May is always a bittersweet month. Spring grows full and lush. Buds swell, then burst. Summer rushes into the landscape like a flood, while the freshness and hope of May wash away.
On one late May afternoon, during a run on a favorite loop that followed the course of a national wild and scenic river, I took the final hill toward home in something of a sprint. The road was gravel and rutted from recent rains, so it took a bit of agility to climb the grade and crest the hilltop where the road passed under a series of limestome bluffs.
This was the Driftless Region. Never glaciated. Old canyons formed by rivers crawled to the north and west through mixed woodlands of bur oak, white birch and dark cedars. Rugged country. Vertical sections remain untamed, because nothing can grow but moss and hepatica.
Wildlife was abundant. Ruffed grouse and wild turkey, bobcat and deer roamed the woodlands. Half the roads in the area were dirt. Northeast Iowa. Home for wild souls.
And snakes. They loved the craggy limestone bluffs. Cool, stable dens of even temperature within the rock made the bluffs an ideal place to overwinter. Come spring, snakes of a dozen species climbed out on the rocks to sun themselves, then spent all summer hunting mice and other foods in their vertical worlds of mossy limestone and craggy outcrops.
There were canebrake rattlers, thick and mean looking, with cinnamon stripes down their backs. And Massassauga rattlers, tiny but just as dangerous. Milks snakes and corn snakes and fox snakes and bull snakes, thick as black and white ropes.
There were everywhere, those snakes. But you did not see them often. Snakes keep to themselves, mostly. Except when they are being hunted.
The cowboy in white boots, pants, shirt and hat stood at the top of the hill where I was running, waving his hands and brandishing a hammer. I slowed and began to swerve far to the left of the thin dirt road along the river's edge. The cowboy stepped in front of me, blocking my path. I came to a complete stop and looked him up and down. There was blood splattered down the front of the cowboy's shirt and pants. Bright, wild patterns of blood. His hammer now hung loosely in his hand. He stepped closer and asked, "Wanna see mah snakes?"
I didn't know what he meant. I knew there were plenty of snakes in those hills, but the blood on his white cowboy outfit was freaking me out. Then he pointed at a tree where at least six snakes were nailed to the trunk just below their heads. Blood oozed down the bark, and several of the snakes looked as if they were still close to alive, mouths agape and pale. Their eyes were bright. A tail twitched. This cowboy appeared to be working fast, killing snakes.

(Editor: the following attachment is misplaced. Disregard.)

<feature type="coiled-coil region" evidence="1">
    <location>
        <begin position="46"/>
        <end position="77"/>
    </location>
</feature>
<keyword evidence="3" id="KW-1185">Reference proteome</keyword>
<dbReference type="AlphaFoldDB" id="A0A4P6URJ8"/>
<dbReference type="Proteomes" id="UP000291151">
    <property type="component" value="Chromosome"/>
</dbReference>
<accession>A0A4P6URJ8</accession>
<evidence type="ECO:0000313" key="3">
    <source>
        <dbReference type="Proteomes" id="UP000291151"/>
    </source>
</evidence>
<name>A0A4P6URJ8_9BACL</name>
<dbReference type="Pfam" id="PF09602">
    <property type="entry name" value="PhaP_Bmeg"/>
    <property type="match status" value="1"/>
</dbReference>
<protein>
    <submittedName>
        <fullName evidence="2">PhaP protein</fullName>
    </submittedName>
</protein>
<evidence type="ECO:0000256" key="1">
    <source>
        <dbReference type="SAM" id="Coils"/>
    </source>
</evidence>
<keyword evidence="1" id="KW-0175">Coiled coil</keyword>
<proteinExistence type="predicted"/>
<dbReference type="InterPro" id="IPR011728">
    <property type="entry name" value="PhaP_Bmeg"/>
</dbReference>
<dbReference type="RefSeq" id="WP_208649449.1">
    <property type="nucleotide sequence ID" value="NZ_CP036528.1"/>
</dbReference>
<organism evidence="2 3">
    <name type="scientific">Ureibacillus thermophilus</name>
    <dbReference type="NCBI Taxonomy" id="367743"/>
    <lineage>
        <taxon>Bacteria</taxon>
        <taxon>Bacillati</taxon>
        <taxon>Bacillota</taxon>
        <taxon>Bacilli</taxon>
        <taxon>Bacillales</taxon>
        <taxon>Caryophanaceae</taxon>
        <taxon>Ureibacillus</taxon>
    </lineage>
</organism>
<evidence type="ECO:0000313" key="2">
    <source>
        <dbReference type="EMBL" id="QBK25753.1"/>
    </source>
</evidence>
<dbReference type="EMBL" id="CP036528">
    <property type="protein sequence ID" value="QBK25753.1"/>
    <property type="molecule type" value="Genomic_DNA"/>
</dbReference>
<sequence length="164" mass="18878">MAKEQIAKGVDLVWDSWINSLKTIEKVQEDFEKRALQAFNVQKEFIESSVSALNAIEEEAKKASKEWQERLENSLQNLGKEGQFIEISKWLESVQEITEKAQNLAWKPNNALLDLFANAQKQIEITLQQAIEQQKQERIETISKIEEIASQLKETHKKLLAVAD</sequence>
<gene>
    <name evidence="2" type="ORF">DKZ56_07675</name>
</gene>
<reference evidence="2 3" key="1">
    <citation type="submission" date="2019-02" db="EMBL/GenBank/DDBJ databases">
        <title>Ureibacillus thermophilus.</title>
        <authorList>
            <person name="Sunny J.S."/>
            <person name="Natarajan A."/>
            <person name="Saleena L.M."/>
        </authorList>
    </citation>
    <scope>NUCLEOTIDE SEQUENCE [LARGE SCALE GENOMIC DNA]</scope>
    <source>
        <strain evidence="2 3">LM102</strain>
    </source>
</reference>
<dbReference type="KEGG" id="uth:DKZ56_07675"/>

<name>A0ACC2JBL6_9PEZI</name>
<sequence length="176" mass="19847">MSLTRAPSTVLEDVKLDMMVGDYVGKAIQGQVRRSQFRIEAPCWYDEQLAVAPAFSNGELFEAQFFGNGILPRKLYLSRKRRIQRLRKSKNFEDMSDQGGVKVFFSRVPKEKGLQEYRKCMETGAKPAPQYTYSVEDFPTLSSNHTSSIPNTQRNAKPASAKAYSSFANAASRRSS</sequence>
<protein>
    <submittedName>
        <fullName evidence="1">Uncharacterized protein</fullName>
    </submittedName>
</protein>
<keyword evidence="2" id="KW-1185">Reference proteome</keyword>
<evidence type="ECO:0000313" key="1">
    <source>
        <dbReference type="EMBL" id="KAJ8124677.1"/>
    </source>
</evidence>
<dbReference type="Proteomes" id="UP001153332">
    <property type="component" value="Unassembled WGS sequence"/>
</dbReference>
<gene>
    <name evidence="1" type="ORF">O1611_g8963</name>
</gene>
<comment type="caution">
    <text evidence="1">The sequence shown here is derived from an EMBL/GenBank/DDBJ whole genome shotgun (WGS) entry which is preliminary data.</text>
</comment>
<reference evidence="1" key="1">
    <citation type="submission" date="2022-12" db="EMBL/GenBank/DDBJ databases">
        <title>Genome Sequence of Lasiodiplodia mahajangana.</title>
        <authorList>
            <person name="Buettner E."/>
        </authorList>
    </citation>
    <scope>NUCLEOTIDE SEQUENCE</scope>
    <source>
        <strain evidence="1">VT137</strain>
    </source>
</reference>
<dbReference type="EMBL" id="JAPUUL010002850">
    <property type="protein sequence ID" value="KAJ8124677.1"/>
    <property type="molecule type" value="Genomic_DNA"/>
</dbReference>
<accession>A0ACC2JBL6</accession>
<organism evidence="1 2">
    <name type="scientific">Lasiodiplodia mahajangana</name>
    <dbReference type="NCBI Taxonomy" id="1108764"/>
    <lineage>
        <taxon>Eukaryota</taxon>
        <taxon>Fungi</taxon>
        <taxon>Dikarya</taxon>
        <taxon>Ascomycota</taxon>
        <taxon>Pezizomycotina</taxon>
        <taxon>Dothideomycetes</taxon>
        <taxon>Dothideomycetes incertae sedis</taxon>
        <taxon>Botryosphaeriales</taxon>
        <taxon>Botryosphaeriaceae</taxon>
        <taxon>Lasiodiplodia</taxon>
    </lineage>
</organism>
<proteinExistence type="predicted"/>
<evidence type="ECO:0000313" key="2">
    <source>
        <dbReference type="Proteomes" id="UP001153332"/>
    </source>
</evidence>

As a biology student, curiosity got the best of me and I stepped over to identify the species of his victims. It was tough to think logically though. I was warily afraid he might hit me in the back of the head with the hammer and nail my carcass to the tree as well.
Turning around to face him, I asked, "Why?"
He gave a crazy shrug and took a couple steps back. "Don'tcha like 'em?"
"It's not a question of what I like," I told the cowboy. "It's just crazy. This killing. A couple of these are protected species."
The cowboy looked disappointed. I took that as a cue to get out of there. Feinting one step to the right toward the hill, I bolted left and took off running down the dirt road, back toward the college campus.
The cowboy gave no chase. I glanced back to see him finishing off the process of nailing one more snake to the tree. "Oh, my, God," I whispered to myself. "Wait till the other guys see this."
Back at campus I gathered a group of six or seven guys to run back to the cowboy's lair. No one believed the crazy story about the blood-soaked cowboy killing snakes. When we reached the spot where the cowboy had been, he was gone. All that was left of the carnage was a ring of blood around the tree. You could see the nail holes too, and bits of snake meat or scales on the ground.
"Okay, Cud," one teammate said. "You've had your fun. This is a little weird you know."
"He was right here!" I insisted. "Look at the blood ring around the tree. How else would that get there?"
"Snakes, I'm sure of it," one of them said cynically.
We ran back to campus. One by one the group took turns making fun of my crazed request tto show them the cowboy and his snakes.
But my roommate, who once had to jump over a Massassauga rattler coiled in the dirt along that road, turned to me quietly and said; "I believe you Cud. Sometimes you just have to jump a snake to believe they're really out there."
And that goes for cowboys, too.